Magazine article Nutrition Health Review

Improved Vitamin [B.Sub.12] Test May Help Young and Old Alike

Magazine article Nutrition Health Review

Improved Vitamin [B.Sub.12] Test May Help Young and Old Alike

Article excerpt


Vitamin [B.sub.12] helps us perform many vital chores, such as forming healthy red blood cells; keeping the brain functioning smoothly; and metabolizing the fats, proteins, and carbohydrates in foods that we eat.

Like all vitamins, [B.sub.12] is a micronutrient, meaning that we need it in only small amounts. We can obtain it from nutritional supplements, such as tablets or multivitamin pills. People who need to boost their vitamin [B.sub.12] levels quickly may do so via injections or other means prescribed by their physicians.

In the United States, the very young and elderly are among the groups at risk of becoming [B.sub.12]-deficient. Newborns whose mothers are deficient in the vitamin may begin their lives with low stores of it. The problems may be compounded if these babies are breastfed, because vitamin [B.sub.12] levels in their mother's milk may be inadequate.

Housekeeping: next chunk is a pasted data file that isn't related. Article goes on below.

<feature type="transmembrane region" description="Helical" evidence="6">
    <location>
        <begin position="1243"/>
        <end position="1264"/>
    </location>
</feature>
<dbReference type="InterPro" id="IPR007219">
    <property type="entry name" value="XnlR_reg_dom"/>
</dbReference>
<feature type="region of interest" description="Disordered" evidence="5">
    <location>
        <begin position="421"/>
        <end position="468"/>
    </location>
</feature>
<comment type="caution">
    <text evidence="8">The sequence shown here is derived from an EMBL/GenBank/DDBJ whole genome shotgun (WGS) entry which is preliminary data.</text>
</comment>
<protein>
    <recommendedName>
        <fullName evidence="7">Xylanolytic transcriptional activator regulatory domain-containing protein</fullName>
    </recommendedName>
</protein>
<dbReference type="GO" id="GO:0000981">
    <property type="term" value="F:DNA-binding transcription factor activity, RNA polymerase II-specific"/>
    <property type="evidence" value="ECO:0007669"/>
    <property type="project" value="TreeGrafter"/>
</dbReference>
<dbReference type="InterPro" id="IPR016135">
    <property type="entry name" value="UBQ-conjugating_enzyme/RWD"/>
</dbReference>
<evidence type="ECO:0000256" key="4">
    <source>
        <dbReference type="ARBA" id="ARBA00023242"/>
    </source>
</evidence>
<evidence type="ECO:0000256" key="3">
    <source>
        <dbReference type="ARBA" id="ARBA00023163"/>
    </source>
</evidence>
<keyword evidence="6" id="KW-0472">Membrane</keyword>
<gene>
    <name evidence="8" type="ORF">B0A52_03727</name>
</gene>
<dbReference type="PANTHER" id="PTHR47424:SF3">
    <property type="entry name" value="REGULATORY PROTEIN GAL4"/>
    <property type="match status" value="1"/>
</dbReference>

Senior citizens may have a different set of problems. If they lack sufficient gastric acid in the stomach, for instance, they may be unable to absorb enough of the vitamin from food.

Agricultural Research Service (A.R.S.) scientists based at the Western Human Nutrition Research Center in Davis, California, have developed and tested an improved method of measuring an indicator of the body's stores of vitamin B 12 in blood. Importantly, the blood sample can be very small in volume. That is an advantage, as samples taken from newborns and infants at a hospital or for use by medical or nutrition researchers are typically small.

In addition, a small specimen is often the norm in complex, large-scale studies in which samples from volunteers must be allocated among many researchers, each of whom may need it for a different purpose. These studies can help answer important questions, such as how does vitamin [B.sub.12] contribute to growth and development in the first years of life? How does it affect brain function in our later years? What is the extent of vitamin [B.sub.12] deficiency in the United States and in other countries?

The A.R.S. team found that a specimen of only 25 microliters of blood plasma or serum--equivalent to one-half drop of water--could be analyzed with speed, accuracy, reliability, and precision using a leading-edge analytical technology, called ultra-performance liquid chromatography/electrospray ionization/tandem mass spectrometry. …

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